Everyone’s talking about the Covid-19 vaccine these days – who gets it first; how will it be distributed; is there enough; where do I sign up; and so much more. While it’s still early in the rollout, it’s already become clear that African Americans and Latinos, who have been hit the hardest by the Corona virus and Covid-19, are getting vaccinated at disproportionately low rates. The early data (though limited by many factors including poor data on who is being vaccinated) indicates that vaccinations are not reaching the populations the virus has harmed most and that Black and Brown people are getting vaccinated at a much lower rate than their share of cases and deaths.

In Maryland, only about 16% of the first doses of the vaccine have gone to African Americans, and 4.6% have gone to Latinos. Those groups represent 31% and 11% of the population, respectively. Black residents have accounted for approximately 33% of Maryland’s coronavirus cases and 35% of deaths from the disease; Latino residents account for 19% of infections and 9% of fatalities. In New York City, about 5% of those vaccinated are Latino or African American, but these groups make up 29% and 24% of the city’s population, respectively. In Philadelphia, 12% of those vaccinated were Black while the city’s population is about 44% Black.

These results are consistent with a report released last week by the Kaiser Family Foundation that evaluated race and ethnicity data on vaccinations for 17 states obtained from the federal government. Kaiser found that “the share of vaccinations among Black people is smaller than their share of cases in all 16 reporting states and smaller than their share of deaths in 15 states. For example, in Mississippi, Black people account for 15% of vaccinations, compared to 38% of cases and 42% of deaths, and, in Delaware, 8% of vaccinations have been received by Black people, while they make up nearly a quarter of cases (24%) and deaths (23%). Similarly, Hispanic people account for a smaller share of vaccinations compared to their share of cases and deaths in most states reporting data. For example, in Nebraska, 4% of vaccinations are among Hispanic people, while they make up 23% of cases and 13% of deaths.”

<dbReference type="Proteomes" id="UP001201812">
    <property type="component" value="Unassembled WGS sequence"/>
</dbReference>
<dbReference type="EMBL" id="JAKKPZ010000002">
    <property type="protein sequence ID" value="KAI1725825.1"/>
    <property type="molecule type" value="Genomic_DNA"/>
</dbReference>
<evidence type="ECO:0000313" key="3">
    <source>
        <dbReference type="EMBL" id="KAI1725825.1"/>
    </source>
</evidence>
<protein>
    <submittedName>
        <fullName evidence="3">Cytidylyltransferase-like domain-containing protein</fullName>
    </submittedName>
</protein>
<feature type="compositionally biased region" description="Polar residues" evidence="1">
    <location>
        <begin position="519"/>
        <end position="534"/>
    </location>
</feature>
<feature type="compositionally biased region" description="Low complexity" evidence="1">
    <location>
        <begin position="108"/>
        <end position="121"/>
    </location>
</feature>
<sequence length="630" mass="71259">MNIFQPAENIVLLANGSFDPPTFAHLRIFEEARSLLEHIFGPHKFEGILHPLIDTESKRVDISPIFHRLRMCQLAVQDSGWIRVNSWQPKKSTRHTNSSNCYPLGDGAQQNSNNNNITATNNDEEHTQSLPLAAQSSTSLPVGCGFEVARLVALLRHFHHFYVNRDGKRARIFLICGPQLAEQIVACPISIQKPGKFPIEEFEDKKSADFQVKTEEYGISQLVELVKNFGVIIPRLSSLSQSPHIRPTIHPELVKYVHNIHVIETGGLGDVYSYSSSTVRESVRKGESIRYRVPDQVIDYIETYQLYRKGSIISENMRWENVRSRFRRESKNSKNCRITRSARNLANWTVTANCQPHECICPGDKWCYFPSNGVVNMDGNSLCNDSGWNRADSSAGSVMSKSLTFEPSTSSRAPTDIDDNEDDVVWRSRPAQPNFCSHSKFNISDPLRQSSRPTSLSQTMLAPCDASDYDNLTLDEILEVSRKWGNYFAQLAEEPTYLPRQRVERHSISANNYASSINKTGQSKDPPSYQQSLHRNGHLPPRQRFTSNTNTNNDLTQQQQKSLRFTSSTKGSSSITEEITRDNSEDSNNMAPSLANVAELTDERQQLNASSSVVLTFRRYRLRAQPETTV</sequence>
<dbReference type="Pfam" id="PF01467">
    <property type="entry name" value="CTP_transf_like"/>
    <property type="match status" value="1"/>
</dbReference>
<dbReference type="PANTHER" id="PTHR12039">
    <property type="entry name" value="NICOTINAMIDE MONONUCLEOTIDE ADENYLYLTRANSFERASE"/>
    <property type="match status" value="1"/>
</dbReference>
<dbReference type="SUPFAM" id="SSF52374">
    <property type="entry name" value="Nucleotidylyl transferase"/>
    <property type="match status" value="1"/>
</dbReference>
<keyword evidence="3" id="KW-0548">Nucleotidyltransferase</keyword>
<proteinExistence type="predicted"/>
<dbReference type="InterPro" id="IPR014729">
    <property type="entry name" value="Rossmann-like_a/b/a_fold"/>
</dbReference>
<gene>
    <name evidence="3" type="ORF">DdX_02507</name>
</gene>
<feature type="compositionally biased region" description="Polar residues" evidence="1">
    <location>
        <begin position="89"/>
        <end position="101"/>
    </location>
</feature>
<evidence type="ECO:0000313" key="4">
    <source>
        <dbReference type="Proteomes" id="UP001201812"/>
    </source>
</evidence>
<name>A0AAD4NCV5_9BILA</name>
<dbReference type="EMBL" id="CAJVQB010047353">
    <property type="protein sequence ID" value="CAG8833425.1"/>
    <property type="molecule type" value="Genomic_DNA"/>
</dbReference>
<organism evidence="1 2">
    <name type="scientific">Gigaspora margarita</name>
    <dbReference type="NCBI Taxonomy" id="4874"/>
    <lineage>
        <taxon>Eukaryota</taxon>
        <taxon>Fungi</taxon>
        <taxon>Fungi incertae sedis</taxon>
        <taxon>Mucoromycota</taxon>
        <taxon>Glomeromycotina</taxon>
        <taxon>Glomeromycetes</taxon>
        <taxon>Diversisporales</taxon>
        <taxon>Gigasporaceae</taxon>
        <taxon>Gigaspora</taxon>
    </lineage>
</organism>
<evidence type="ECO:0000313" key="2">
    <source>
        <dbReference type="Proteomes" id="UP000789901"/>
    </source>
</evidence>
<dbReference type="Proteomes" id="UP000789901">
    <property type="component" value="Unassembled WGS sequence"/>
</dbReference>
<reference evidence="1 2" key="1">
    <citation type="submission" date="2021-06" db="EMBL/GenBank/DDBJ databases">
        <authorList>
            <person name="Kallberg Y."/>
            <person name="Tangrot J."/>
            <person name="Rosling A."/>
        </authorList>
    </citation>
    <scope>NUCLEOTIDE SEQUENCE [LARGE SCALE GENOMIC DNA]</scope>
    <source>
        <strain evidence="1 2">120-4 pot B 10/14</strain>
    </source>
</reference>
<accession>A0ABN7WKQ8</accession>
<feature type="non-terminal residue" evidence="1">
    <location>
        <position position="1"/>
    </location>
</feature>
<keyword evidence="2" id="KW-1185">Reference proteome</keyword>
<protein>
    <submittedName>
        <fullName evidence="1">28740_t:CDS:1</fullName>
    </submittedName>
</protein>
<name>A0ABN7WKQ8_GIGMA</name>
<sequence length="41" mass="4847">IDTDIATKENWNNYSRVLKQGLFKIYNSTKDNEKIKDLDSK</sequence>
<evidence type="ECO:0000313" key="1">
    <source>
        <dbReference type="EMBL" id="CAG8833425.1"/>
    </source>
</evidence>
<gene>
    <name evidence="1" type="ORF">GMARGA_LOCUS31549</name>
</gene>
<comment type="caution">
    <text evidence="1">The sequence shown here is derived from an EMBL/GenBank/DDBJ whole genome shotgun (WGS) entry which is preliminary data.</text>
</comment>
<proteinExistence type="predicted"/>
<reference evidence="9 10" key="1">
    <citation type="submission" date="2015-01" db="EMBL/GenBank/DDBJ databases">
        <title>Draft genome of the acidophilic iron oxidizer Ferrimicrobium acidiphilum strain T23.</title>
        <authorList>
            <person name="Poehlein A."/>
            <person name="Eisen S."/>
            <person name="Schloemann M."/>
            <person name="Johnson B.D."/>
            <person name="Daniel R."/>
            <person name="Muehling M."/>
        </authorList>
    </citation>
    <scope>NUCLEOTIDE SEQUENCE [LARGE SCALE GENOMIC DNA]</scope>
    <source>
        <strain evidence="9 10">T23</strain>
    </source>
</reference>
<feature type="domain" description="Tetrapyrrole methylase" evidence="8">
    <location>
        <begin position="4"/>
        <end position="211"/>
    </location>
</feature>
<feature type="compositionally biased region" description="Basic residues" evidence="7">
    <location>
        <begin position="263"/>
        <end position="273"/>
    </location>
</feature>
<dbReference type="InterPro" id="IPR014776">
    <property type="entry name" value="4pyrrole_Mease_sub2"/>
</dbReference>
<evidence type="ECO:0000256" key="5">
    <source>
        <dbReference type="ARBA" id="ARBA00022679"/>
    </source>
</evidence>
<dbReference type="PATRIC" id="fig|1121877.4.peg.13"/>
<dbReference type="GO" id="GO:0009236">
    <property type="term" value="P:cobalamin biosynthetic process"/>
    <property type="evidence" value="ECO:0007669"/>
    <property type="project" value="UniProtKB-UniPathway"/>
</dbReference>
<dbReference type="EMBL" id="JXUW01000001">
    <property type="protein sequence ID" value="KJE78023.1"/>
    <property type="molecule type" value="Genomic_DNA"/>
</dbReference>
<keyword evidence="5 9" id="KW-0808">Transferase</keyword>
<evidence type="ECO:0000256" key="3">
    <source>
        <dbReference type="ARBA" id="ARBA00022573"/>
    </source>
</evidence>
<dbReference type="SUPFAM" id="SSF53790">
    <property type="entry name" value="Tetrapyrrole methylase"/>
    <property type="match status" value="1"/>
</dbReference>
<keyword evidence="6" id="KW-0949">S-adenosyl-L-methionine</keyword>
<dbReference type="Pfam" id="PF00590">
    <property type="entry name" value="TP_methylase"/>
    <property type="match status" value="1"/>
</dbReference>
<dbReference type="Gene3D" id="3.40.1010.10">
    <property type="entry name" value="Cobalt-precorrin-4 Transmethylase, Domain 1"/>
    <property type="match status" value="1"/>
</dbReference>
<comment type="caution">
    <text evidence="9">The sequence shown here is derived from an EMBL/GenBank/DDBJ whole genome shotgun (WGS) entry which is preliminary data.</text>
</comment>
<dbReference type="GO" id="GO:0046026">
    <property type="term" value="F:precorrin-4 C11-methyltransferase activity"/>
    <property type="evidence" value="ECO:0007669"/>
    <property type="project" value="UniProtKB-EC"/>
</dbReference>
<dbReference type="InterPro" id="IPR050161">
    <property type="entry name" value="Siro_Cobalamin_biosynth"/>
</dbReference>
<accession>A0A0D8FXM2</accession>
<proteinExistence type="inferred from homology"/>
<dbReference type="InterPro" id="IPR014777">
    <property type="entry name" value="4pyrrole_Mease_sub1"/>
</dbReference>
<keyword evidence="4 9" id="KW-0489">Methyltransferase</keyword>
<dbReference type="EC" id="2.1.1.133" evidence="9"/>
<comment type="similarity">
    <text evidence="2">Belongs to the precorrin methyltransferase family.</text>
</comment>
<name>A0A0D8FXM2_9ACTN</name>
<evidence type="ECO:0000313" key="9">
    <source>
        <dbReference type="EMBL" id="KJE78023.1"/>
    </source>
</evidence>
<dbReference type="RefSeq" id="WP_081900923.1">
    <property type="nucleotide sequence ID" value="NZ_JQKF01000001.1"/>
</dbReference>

Conversely, Kaiser found that “the share of vaccinations among White people is larger than their share of cases in 13 of the 16 reporting states and larger than their share of deaths in 9 states.” For example, in North Carolina, 82% of vaccinations have been among White people, while they make up 62% of cases and 65% of deaths.

These figures make it clear that the early rollout strategy is not adequately nor appropriately targeting those most susceptible and vulnerable to Covid-19. It is early and much has been said about the logistics difficulties in getting the vaccine into the arms of the people who need it most. But it does seem apparent if not obvious that the rollout strategy for the distribution of the vaccine is not centered on equity – getting the vaccine into the arms of the people who have been infected the most and who are dying at the highest rate.